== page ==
29. The Committee takes note of amendments to legislation in England, Wales, Scotland and Northern Ireland, which limit the application of the defence of “reasonable punishment” (or “justifiable assault” in Scotland), but remains concerned that some forms of corporal punishment are still legally permissible in the home for parents and those in loco parentis. In addition, it expresses concern that corporal punishment is lawful in the home, schools and alternative care settings in almost all overseas territories and crown dependencies.
The Committee recommends that the State party prohibits corporal punishment of children in all settings in Metropolitan territory, Crown Dependencies and Overseas Territories, repealing all legal defences currently in place, and further promote positive non-violent forms of discipline via public campaigns as an alternative to corporal punishment.
30. The Committee notes that the expansion of immigration detention has prompted some reforms including the adoption of the Borders, Citizenship, and Immigration Act (2009), aimed at streamlining immigration processes, the official disavowal of child detention, and revised processes for dealing with Rule 35 of the Detention Centre Rules. The Committee remains concerned at:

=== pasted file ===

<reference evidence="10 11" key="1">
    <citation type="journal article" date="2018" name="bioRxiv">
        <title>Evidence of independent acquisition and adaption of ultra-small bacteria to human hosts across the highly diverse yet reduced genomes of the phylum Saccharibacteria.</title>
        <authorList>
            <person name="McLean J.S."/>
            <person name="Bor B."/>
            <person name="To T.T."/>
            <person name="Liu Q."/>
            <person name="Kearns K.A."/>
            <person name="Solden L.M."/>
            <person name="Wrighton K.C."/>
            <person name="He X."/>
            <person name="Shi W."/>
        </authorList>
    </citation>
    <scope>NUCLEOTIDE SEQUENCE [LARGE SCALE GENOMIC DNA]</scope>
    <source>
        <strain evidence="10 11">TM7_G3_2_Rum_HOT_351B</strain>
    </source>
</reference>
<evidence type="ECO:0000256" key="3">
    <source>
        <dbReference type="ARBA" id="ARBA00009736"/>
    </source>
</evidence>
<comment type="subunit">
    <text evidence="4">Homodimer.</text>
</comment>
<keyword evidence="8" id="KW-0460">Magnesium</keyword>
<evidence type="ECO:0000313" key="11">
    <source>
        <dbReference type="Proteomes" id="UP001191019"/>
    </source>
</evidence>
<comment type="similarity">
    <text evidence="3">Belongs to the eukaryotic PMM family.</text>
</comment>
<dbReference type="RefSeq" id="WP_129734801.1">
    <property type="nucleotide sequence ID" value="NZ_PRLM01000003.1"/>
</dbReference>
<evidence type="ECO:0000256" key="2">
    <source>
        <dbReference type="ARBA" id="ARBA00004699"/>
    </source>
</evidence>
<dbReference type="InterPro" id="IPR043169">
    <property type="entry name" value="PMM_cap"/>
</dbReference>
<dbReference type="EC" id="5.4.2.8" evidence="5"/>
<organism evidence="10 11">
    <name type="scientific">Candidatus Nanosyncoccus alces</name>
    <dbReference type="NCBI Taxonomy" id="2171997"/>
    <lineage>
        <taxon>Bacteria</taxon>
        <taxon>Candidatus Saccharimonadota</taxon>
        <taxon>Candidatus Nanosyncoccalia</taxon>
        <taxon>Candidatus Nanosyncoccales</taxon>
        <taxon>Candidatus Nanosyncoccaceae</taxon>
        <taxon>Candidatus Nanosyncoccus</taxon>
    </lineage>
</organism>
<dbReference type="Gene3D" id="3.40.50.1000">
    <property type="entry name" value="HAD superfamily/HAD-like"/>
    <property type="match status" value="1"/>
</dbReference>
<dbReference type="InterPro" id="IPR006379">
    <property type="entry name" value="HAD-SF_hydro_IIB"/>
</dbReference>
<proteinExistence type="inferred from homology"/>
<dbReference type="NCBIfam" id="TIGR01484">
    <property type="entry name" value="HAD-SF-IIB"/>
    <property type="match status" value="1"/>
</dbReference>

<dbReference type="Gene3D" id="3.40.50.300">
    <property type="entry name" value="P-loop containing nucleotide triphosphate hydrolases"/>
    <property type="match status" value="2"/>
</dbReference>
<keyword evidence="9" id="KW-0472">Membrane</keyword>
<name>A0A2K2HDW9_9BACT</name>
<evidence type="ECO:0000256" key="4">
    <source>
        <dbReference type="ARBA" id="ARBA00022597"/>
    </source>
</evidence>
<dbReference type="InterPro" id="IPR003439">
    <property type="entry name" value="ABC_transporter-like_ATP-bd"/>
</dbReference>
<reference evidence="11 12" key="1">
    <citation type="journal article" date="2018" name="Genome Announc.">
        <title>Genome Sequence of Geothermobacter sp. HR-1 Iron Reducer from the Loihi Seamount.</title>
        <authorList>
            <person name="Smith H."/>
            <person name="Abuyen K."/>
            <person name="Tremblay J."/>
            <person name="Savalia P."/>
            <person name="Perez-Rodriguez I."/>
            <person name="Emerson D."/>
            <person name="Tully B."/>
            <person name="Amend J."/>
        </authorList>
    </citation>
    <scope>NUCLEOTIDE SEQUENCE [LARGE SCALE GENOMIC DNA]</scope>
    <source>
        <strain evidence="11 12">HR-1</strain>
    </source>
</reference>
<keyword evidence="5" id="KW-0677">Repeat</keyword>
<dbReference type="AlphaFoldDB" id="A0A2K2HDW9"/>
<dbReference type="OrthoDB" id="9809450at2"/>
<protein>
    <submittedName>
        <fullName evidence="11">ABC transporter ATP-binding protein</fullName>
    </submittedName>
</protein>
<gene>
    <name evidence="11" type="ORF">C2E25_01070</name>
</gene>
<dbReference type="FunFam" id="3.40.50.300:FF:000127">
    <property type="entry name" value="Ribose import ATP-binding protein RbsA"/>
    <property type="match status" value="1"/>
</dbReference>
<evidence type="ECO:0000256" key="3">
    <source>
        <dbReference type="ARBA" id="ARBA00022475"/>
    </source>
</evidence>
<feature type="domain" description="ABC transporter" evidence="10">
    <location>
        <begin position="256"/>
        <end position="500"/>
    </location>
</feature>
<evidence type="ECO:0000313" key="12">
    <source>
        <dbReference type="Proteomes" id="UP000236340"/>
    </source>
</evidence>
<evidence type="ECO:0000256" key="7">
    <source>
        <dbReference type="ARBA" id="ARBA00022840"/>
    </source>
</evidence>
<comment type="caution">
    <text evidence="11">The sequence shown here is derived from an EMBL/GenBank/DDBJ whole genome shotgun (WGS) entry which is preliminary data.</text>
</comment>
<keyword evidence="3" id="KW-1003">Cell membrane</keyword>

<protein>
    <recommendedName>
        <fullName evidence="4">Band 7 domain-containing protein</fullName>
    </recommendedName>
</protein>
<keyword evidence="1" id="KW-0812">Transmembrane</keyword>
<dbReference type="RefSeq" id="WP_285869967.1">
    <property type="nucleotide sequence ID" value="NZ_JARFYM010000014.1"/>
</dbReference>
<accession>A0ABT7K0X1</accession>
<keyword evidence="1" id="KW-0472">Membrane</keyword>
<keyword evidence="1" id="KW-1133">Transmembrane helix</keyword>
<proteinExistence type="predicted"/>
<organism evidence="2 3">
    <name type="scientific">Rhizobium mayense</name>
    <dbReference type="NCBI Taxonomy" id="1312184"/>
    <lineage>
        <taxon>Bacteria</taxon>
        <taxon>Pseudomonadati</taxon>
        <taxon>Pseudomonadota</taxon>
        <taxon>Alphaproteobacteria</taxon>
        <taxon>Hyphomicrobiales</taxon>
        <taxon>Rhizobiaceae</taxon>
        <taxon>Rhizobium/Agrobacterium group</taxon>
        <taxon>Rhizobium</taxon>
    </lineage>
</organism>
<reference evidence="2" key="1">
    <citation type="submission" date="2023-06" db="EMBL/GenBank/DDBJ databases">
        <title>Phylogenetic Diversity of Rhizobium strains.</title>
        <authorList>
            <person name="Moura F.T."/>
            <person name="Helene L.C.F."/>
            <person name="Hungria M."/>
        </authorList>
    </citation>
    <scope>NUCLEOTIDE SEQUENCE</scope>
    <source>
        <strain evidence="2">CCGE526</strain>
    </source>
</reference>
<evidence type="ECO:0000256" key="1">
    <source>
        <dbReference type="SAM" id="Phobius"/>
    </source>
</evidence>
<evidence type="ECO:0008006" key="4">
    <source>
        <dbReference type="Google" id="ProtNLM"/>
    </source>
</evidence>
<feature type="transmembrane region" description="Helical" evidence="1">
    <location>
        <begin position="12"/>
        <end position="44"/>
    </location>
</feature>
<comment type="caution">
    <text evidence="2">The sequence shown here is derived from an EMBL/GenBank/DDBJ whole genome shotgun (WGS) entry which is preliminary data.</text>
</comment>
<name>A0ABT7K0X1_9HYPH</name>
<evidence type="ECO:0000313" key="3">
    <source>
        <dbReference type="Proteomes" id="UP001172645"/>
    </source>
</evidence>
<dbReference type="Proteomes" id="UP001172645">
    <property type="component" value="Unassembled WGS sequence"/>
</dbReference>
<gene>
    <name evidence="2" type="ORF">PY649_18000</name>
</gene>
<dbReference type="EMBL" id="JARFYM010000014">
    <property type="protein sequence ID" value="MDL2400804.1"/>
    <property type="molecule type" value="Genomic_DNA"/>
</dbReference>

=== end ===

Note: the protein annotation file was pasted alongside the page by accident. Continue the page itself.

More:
(a) Instances where children, torture survivors, victims of trafficking, and persons with seriously mental disability were detained while their asylum cases were decided;
(b) Cases of torture survivors and people with mental health conditions entering the Detained Fast Track (DFT) system due to a lack of clear guidance and inadequate screening processes, and the fact that torture survivors need to produce ‘independent evidence of torture’ at the screening interview to be recognized as unsuitable for the DFT system;